Cold weather? How about some soup?
In Prague it’s easy to get so caught up in sightseeing that you forget to stop for lunch - but then your stomach starts protesting, and the chilly weather doesn't help. Soup to the rescue!
A filling bowl of soup, perhaps with a sandwich or salad, is perfect to keep you going. Very conveniently, the soup and sandwich/snack option is increasingly popular in Prague.
Many restaurants offer a lunch menu (polední menu) on working days between 11:00 and 14:00, comprising soup and a main course. It’s usually possible to opt for soup alone. Menus vary daily or weekly, and offer good value: a decent-sized bowl of soup shouldn’t cost much more than CZK 50 in most places.
Several new establishments specialising in soups have opened in Prague, and you’ll find Czech classics everywhere, as well as French onion soup or gazpacho, as eating out in the city becomes more and more cosmopolitan.
Here’s a round-up of popular spots, which are in the city centre or within very easy reach of it. All are open daily unless otherwise stated.
A tempting display of pastries in its windows, and an elegant tiled interior lure passers-by into this French bakery/delicatessen. It’s just a short hop from Old Town Square. Two varieties, not just French, are served daily; smooth, velvety soups are the house style. You can also find a branch in the Palladium shopping centre on Náměstí republiky.
Brilliantly situated by the River Vltava, this classy relative newcomer to the Prague restaurant scene looks like an old-timer, and is a handy stopping off point for many Prague’s sights. For lunch, try one of the filling soups on the menu with a sandwich.
A Prague institution, which has been serving a wide of variety of bagels – unsurprisingly – since the early mid-90s. The original outlet, near Old Town Square no longer exists, but the there’s a restaurant very near Charles Bridge. The soup of the day (daily) and a bagel make a filling lunch.
It would be easy to miss this simple little family-run cafe, hidden beyond a courtyard near the Lazarská tram stop. But it offers a small selection of decent and substantial soups, including a rich, smooth borsch.
Like Maitrea (see below), Country Life proves that there’s much more to vegetarianism than just lentils and lettuce. This cafeteria-style restaurant includes a wholesome soup of the day option, with healthy and filling slices of wholemeal bread to go with it.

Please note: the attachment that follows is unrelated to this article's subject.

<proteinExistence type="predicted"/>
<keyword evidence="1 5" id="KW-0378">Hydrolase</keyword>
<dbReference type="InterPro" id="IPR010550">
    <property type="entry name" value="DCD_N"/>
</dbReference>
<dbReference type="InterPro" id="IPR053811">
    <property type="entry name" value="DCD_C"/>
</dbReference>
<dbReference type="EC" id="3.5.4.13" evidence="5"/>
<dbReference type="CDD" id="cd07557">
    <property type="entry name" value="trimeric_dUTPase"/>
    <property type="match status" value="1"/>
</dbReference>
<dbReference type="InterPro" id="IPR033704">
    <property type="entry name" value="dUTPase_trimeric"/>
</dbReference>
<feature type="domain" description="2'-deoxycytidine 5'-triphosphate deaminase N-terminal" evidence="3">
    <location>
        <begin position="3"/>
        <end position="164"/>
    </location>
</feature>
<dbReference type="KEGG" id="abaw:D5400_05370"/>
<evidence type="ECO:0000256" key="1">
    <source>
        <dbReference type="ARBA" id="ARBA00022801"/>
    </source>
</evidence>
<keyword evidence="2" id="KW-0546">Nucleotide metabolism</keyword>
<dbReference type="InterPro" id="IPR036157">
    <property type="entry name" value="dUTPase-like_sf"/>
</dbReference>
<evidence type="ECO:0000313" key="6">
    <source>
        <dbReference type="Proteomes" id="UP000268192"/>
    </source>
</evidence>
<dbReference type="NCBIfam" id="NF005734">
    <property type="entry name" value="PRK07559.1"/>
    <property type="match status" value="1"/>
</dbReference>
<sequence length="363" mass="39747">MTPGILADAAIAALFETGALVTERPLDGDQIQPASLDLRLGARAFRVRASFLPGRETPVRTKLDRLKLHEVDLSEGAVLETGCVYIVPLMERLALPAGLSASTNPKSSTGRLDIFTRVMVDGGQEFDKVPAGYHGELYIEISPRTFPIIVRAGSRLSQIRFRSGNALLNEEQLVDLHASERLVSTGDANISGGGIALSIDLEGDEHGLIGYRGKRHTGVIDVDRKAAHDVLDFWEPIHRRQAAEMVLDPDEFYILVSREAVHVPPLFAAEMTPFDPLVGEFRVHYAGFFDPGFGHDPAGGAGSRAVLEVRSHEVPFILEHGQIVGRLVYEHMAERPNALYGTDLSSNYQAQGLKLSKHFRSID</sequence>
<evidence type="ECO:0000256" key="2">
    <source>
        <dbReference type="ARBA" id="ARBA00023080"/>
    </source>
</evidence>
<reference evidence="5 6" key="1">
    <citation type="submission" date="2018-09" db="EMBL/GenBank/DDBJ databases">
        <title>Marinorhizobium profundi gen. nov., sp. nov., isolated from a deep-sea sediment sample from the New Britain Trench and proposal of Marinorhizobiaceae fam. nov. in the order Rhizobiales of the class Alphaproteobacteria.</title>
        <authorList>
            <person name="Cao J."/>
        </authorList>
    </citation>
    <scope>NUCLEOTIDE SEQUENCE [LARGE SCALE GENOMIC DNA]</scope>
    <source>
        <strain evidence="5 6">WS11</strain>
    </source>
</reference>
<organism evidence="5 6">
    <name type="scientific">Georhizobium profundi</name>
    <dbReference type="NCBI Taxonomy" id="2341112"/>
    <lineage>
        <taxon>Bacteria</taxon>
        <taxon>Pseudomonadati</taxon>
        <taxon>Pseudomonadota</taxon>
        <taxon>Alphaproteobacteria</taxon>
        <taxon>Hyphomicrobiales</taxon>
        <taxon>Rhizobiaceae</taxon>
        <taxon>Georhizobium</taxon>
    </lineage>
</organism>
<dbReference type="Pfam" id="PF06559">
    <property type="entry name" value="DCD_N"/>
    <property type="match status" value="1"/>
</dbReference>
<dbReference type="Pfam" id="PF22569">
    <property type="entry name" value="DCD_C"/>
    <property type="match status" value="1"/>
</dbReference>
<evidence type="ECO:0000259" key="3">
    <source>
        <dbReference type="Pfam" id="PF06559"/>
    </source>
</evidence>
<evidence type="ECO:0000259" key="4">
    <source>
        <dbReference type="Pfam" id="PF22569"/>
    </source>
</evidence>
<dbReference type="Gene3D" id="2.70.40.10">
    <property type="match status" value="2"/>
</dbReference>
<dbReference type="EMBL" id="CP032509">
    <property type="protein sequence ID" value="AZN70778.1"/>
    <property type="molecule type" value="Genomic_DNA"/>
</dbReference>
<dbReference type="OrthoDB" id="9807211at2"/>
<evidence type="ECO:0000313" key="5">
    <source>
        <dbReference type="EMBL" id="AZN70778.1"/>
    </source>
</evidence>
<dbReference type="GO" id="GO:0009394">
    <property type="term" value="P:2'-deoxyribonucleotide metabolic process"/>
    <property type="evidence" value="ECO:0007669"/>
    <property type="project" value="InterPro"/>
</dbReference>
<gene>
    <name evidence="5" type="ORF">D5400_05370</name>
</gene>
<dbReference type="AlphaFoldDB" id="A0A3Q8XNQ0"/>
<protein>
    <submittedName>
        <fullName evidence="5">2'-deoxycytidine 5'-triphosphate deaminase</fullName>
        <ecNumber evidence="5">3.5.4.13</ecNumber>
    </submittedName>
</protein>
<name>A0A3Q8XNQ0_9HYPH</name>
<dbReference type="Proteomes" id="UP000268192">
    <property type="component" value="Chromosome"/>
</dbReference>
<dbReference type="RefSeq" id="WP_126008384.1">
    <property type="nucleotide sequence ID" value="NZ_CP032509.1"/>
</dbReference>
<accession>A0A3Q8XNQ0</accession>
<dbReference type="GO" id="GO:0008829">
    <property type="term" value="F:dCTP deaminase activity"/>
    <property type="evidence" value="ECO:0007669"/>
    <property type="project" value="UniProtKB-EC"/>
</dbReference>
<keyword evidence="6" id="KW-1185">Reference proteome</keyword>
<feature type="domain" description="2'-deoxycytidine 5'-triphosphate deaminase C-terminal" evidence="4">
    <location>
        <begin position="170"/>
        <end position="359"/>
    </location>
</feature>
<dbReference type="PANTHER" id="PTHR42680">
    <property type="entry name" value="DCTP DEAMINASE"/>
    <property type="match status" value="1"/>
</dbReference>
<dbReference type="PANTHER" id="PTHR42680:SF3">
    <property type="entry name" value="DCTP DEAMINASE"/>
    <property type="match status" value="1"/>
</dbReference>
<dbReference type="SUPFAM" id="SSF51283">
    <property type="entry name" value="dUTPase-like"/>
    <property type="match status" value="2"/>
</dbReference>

A folksy version of a Czech institution – the jídelna (canteen), which is now almost extinct in central Prague. Stop by if you want to sample traditional Czech soups. It’s one of the cheapest places in town to try local specialities and conveniently on the route between Old Town Square and Wenceslas Square.
This vegetarian restaurant run on Buddhist principles offers a suitably soothing contrast to the bustle of nearby Old Town Square. It may even convince diehard carnivores to convert to vegetarianism. The imaginative lunchtime menu includes soups such as spicy pumpkin with peanut butter. Lunchtime menu available.
One of a new breed of restaurants specialising in soups, Polévkárna u paní Mančo opened in 2011. The energetic Georgian lady in charge worked at the nearby Polévkárna restaurant and then set up her own, separate establishment. Georgian cuisine, always on the menu, is delicious and deserves a higher global profile. Polévkárna certainly does an excellent PR job for it.
You can try up to eight soup varieties, and regulars include borshch (boršč), Marocká harira, a spicy Moroccan soup, and chicken and tarragon soup (kuřecí s estragonem). Main courses and snacks are available, and don’t miss a slice of the sinful but wonderful chačapuri – a flatbread filled with a thin layer of cheese.
A cut above the local neighbourhood restaurant, Tobruk is tucked away in a quiet corner of the Old Town. An original approach to cooking, friendly staff and a cosy ambience make this restaurant worth a stop. On the lunchtime menu you’ll come across both Czech classics and international. Lunchtime menu available.
Author: David Creighton